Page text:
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revolution which he had to witness both in church and state; but even this part of his conduct may charitably be attributed to a natural timidity and diffidence in his disposition, which almost all his biographers agree in his possessing. According to Congreve, he was humane, compassionate, forgiving, and sincerely friendly. His reading extensive his memory tenacious, readily communicative, candid in his opinions of other writers, and patient under reprehension. He was distant to strangers and averse to intrusion. Of all men the most modest and easily discountenanced in his approaches either to his superiors or equals. In this eulogium Congreve may be considered as discharging an obligation imposed by Dryden, who in his verses on the Comedy of the "Double Dealer," says, "Be kind to my remains; and O defend,
against your judgment, your departed friend!
but shade those laurels which descend to you." An editor of Dryden's poems, remarks with great justice, that of his writings posterity has been just to his fame, and he now stands in full possession of that established reputation, so meritoriously due to the sprightliness of his wit, the liveliness of his imagination, the beauty of his sentiments and expression, but especially that improved harmony of his numbers, so happily begun by his predecessor Waller; and, if since brought to greater perfection by Mr. Pope, it has been owned by himself that Dryden was his model. The style of Tillotson was Dryden's prototype, on which he improved his prose, so as to have become the most correct writer of his time. The last editions
of Dryden's Works are by Scott, complete in 18 vol. 8vo. bds 91. 9s. Miller; and his prose Works by Malone, 4 vol. 8yo. 21. 2s. Cadell.
VENI CREATOR SPIRITUS, PARAPHRASED.
Creator spirit, by whose aid
the world's foundations first were laid,
come pour thy joys on human kind;
Plenteous of grace, descend from high,
thou strength of his Almighty hand,
whose power does heaven and earth command.
who dost the gifts of tongues dispense,
give us thyself, that we may see
Immortal honour, endless fame,
eternal Paraclete, to thee.
All human things are subject to decay, and when fate summons, monarchs must obey. This Flecknoe found, who, like Augustus, young was call'd to empire, and had govern'd long: in prose and verse, was own'd, without dispute, through all the realms of Nonsense, absolute. This aged prince, now flourishing in peace, and blest with issue of a large increase; worn out with business, did at length debate to settle the succession of the state:
and, pondering, which of all his sons was fit to reign, and wage immortal war with wit, cry'd, "T is resolv'd; for nature pleads, that he should only rule, who most resembles me. Shadwell alone my perfect image bears, mature in dulness from his tender years: Shadwell alone, of all my sons, is he who stands confirm'd in full stupidity. The rest to some faint meaning make pretence, but Shadwell never deviates into sense, Some beams of wit on other souls may fall, strike through, and make a lucid interval: but Shadwell's genuine night admits no ray, his rising fogs prevail upon the day.
Besides, his godly fabric fills the eye,
and seems design'd for thoughtless majesty: thoughtless as monarch oaks, that shade the plain, and spread in solemn state supinely reign. Heywood and Shirley were but types of thee, thou last great prophet of tautology! Ev'n 1, a dunce of more renown than they, was sent before but to prepare thy way; and coarsely clad in Norwich drugget, came to teach the nations in thy greater name. My warbling lute, the lute 1 whilom strung, when to king John of Portugal I sung, was but the prelude to that glorious day, when thou on silver Thames didst cut thy way, with well-tim'd oars before the royal barge, swell'd with the pride of thy celestial charge; and, big with hymn, commander of an host, the like was ne'er in Epsom blankets tost. Methinks I see the new Arion sail,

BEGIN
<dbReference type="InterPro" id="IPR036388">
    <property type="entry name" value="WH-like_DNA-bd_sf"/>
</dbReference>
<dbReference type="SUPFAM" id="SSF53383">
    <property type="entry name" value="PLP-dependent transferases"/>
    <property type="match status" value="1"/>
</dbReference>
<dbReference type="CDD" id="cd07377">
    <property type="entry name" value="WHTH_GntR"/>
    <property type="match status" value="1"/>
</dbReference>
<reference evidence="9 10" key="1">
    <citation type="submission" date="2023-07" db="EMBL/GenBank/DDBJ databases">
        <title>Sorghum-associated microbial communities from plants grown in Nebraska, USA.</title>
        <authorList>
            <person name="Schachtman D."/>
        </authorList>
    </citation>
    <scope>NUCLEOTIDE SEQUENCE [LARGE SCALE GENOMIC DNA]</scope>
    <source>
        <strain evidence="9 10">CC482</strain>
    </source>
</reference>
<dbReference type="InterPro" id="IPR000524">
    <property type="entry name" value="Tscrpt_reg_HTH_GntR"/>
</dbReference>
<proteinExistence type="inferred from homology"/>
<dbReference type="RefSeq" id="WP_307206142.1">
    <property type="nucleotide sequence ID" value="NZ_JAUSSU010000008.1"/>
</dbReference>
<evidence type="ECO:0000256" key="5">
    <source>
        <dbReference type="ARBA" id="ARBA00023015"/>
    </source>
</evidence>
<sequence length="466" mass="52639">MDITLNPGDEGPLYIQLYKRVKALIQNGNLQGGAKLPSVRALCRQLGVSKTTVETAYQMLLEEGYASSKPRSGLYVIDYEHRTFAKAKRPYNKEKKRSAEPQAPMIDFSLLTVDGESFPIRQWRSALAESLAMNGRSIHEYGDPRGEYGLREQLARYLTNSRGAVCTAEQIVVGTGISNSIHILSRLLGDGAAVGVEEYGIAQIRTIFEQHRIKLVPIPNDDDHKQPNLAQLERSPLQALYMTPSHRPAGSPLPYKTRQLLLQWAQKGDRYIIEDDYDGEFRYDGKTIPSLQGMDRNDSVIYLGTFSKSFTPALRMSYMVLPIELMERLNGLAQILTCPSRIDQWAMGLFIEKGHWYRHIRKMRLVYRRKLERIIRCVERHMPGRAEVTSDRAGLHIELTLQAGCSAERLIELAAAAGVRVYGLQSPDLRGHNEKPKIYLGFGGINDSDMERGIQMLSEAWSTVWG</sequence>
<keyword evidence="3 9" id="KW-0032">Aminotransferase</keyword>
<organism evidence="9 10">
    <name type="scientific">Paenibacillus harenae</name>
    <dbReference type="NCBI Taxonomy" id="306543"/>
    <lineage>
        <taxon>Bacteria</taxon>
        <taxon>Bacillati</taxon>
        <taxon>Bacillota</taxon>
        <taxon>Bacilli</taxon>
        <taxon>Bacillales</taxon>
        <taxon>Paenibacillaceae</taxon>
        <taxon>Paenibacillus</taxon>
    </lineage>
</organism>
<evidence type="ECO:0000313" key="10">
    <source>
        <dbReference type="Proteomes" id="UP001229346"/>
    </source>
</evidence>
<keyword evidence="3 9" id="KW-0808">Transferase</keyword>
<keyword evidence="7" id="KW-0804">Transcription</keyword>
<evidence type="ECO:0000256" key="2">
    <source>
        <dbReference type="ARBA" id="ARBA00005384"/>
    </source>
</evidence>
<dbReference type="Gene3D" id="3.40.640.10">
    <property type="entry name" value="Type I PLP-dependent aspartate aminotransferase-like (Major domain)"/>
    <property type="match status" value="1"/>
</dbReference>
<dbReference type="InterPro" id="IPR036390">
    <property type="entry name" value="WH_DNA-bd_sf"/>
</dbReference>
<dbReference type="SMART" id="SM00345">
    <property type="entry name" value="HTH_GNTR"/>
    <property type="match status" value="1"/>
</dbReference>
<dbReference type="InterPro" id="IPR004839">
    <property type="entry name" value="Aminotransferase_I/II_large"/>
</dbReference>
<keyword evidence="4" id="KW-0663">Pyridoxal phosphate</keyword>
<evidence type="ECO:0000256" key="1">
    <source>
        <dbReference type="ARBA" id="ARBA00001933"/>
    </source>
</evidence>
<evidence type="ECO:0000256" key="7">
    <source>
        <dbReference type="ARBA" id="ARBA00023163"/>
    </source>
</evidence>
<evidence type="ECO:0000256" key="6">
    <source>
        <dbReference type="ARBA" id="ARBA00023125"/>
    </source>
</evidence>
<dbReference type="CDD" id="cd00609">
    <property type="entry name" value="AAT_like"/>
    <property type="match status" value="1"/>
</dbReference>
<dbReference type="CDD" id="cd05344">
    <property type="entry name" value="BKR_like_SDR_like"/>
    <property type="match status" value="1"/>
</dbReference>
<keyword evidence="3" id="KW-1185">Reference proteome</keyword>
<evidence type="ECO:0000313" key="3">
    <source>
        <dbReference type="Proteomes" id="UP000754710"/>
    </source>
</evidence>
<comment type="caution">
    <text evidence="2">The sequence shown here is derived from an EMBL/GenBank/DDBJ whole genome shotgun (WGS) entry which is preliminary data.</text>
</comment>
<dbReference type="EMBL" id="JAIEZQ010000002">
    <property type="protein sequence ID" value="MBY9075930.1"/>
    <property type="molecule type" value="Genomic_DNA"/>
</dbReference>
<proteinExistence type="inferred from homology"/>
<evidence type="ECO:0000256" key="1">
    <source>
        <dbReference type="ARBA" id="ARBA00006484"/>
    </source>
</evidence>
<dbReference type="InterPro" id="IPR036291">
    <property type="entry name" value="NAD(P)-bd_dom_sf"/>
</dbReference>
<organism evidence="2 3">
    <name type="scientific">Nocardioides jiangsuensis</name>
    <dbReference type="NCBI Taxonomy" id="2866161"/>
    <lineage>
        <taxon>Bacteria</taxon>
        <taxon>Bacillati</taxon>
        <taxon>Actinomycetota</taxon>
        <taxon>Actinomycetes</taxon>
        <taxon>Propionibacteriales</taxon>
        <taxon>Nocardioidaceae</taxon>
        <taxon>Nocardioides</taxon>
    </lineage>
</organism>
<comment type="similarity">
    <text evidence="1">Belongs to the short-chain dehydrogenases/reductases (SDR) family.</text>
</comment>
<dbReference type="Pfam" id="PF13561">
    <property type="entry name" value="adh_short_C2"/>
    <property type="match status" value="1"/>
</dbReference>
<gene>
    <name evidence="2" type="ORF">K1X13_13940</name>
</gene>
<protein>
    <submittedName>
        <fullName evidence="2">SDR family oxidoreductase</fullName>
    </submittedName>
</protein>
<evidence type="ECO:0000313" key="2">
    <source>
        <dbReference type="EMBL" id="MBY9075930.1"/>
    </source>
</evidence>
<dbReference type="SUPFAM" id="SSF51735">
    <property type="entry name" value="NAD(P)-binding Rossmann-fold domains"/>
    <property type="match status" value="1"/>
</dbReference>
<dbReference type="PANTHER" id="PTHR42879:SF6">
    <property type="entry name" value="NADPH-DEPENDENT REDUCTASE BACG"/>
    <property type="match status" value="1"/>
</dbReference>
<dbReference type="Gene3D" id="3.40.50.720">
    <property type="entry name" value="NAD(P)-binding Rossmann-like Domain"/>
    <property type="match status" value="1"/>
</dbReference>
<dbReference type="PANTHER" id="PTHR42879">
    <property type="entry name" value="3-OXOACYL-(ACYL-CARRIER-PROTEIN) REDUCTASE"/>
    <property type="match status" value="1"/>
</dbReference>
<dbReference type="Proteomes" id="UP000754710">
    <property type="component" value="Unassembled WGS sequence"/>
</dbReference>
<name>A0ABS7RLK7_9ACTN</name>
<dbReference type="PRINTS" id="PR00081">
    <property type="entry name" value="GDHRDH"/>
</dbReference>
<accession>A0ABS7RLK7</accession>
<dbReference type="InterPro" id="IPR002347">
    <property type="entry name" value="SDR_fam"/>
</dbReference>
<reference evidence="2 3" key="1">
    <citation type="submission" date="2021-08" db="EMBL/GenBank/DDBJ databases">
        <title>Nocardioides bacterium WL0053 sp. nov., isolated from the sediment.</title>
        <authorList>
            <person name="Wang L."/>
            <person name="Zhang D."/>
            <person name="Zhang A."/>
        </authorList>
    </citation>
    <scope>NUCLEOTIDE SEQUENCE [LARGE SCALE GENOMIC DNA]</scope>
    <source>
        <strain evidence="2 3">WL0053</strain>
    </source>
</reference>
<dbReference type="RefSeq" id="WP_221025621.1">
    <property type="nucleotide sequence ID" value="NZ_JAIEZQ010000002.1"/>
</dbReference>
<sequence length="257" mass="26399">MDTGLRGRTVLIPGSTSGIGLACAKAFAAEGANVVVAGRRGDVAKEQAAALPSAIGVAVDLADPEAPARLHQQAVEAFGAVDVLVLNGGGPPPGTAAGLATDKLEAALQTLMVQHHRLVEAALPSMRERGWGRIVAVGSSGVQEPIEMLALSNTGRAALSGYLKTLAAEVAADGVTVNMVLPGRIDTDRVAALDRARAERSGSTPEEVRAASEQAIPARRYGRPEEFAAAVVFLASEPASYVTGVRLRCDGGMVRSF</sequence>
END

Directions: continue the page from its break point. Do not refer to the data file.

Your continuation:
the lute still trembling underneath thy nail,
that, pale with envy, Singleton foreswore
Here stopt the good old sire, and wept for joy, in silent raptures of the hopeful boy. All arguments, but most his plays, persuade, that for anointed dulness he was inade.
Close to the walls which fair Augusta bind, (the fair Augusta much to tears inclin'd) an ancient fabric rais'd t' inform the sight, there stood of yore, and Barbican it hight; a watch-tower once; but now, so fate ordains, of all the pile an empty name remains: from it's old ruins brothel-houses rise, scenes of lewd loves, and of polluted joys, where their vast courts the mother-strumpets keep, and, undisturb'd by watch, in silence sleep. Near those a nursery erects it's head,
where queens are form'd, and future heroes bred; where unfledg'd actors learn to laugh and cry, where infant punks their tender voices try, and little Maximins the gods defy.
Great Fletcher never treads in buskins here, nor greater Jonson dare in socks appear; but gentle Simkin just reception finds amidst this monument of vanish'd minds: pure clinches the suburbian Muse affords, and Panton waging harmless war with words. Here Flecknoe, as a place to fame well known, ambitiously design'd his Shadwell's throne. For ancient Decker prophecy'd long since, that in this pile should reign a mighty prince, born for a scourge of wit, and flail of sense, to whom true dulness should some Pysches owe, but worlds of misers from his pen should flow: humourists and hypocrites it should produce, whole Raymond families, and tribes of Bruce.